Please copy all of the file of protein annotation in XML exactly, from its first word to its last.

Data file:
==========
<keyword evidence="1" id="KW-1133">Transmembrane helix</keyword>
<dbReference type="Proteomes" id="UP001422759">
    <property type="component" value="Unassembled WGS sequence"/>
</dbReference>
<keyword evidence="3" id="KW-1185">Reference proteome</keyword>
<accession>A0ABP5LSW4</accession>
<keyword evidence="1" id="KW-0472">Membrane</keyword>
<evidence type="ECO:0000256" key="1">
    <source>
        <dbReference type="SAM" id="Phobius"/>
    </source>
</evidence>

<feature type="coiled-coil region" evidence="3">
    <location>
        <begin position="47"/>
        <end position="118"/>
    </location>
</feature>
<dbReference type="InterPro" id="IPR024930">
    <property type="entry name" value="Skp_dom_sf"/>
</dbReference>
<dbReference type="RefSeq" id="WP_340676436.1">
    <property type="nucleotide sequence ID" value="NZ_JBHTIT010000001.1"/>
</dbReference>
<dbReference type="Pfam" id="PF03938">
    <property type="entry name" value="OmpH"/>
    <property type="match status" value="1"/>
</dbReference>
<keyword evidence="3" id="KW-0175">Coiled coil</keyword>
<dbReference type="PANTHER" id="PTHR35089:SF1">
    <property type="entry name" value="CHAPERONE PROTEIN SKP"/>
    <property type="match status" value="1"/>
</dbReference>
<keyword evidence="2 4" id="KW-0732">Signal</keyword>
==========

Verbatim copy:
<keyword evidence="1" id="KW-1133">Transmembrane helix</keyword>
<dbReference type="Proteomes" id="UP001422759">
    <property type="component" value="Unassembled WGS sequence"/>
</dbReference>
<keyword evidence="3" id="KW-1185">Reference proteome</keyword>
<accession>A0ABP5LSW4</accession>
<keyword evidence="1" id="KW-0472">Membrane</keyword>
<evidence type="ECO:0000256" key="1">
    <source>
        <dbReference type="SAM" id="Phobius"/>
    </source>
</evidence>

<feature type="coiled-coil region" evidence="3">
    <location>
        <begin position="47"/>
        <end position="118"/>
    </location>
</feature>
<dbReference type="InterPro" id="IPR024930">
    <property type="entry name" value="Skp_dom_sf"/>
</dbReference>
<dbReference type="RefSeq" id="WP_340676436.1">
    <property type="nucleotide sequence ID" value="NZ_JBHTIT010000001.1"/>
</dbReference>
<dbReference type="Pfam" id="PF03938">
    <property type="entry name" value="OmpH"/>
    <property type="match status" value="1"/>
</dbReference>
<keyword evidence="3" id="KW-0175">Coiled coil</keyword>
<dbReference type="PANTHER" id="PTHR35089:SF1">
    <property type="entry name" value="CHAPERONE PROTEIN SKP"/>
    <property type="match status" value="1"/>
</dbReference>
<keyword evidence="2 4" id="KW-0732">Signal</keyword>